In the high-definition black-and-white video Figure Study, we watch two men dig a hole in the ground with a shovel. We hear the sounds of the jungle in the background, but the men don’t exchange words. For 37 minutes, we watch them fill sacks with earth, which they carry away with them as they exit the screen at the end of the video. The viewer is unsure how much time passes between beginning and end; it could have been shot over an hour, many hours, or a few days, or it could be a repeated exercise occurring over and over again, spanning years and centuries. The image fades to black and then returns repeatedly, taunting the viewer to watch closer in case they miss something, like secrets folded in to crevices of the film. There is a sense of timelessness about the video. The two men are nondescript, and their repeated action—extracting resource from the earth, extracting resource from the earth—has no beginning and no end. In the exhibition space, the video monitor sits on one end of a wooden plinth four-and-a-half meters long. A flat piece of fired clay the same dimensions as the monitor sits on the floor at the other end.
The closer I get to Maria’s works, the more I am drawn in and clues start revealing themselves to me. Universes are contained in a single work. I start piecing together fragments: hints edited into the video, written into the title, meticulously weighed into the balance between the monitor and the slab of terracotta. Elements of the composition converse with each other like an internal logic choreographed into the piece under the genre rubric of the figure study. We are invited to study the men laboring, the slab laid horizontally on the floor, the measured composition, and each contributes its own set of cultural and historical references. These components are also part of a whole process of production—accumulating earth, firing terracotta, filming the process, and constructing them all into a complete installation—that completes the work. I look down at the terracotta slab on the floor, perhaps a reference to Carl Andre’s seminal minimalist sculpture. The installation encourages the assumption that the slab was made from the earth collected in the video, but the object also sits on the edge of the work feeling quite independent, as art history seems to exist in a silo removed from other areas of human experience.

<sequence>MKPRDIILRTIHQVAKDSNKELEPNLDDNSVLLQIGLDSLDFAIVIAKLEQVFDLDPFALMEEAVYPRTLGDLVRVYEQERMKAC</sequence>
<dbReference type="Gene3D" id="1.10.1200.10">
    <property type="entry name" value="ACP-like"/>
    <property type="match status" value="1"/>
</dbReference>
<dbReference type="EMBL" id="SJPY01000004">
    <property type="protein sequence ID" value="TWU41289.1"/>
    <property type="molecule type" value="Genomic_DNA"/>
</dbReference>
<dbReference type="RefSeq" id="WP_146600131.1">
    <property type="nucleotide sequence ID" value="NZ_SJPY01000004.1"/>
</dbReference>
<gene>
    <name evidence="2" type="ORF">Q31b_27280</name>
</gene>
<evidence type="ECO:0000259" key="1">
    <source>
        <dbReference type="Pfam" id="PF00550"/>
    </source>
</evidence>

Taniguchi’s work often involves a fetishism of form: in this case, the working man, hunched over, elbows bent, muscles tense, moving with regularity up and down, is set next to our fetishism of an object of cultural value—Carl Andre’s sculpture. While giving these forms critical consideration, Taniguchi pays homage to the historical trajectories of both these developments.
In a more recent work, Taniguchi displays pearly white posters that appear to have been tirelessly eaten away by ter mites in a stack half a meter high. Their surfaces remind me of the holes in mechanical keycards, intentional but discreet and extremely precise. We realize that these can only be the result of a machine; no organism can create forms so perfect. We are once again confounded by two different temporal realities: the laborious lifework of a termite, which humans perceive as slow, and the laser cutting of a machine, which is inconceivably fast. Both are notions of time that can only be understood conceptually. Taniguchi’s work contains a consciousness of speed in forms and ideas, the speed of information, the speed at which objects reflect information; these elements are heightened through her compositions, and rattle against each other. Each process, form, image, or interpretation has its own internal speed. The instinct of the termite, evolved over millions of years, exists uncomfortably alongside the nanosecond it takes for the laser to produce a dozen holes. Posters are taken away by visitors to the exhibition, but the holes never get any larger or smaller; everything remains the same. Only our awareness changes.
Maria Taniguchi’s installations bring different forms and experiences of time together. Humanity’s endless extraction of resources from the earth converges with the short history of conceptual art, in Figure Study as in the brick paintings. Our collectively accumulated experiences are suggested in her careful constructions, layer by layer, in the sound, the material, the pacing, the scale, the title, the encounter, the visitor. As she told me in an interview, “It seems I have a very strong inclination for solid forms, but it doesn’t feel solid to me at all. In fact it’s really all conjectural.”
It is not that difficult to talk about Maria’s work. It just takes some time.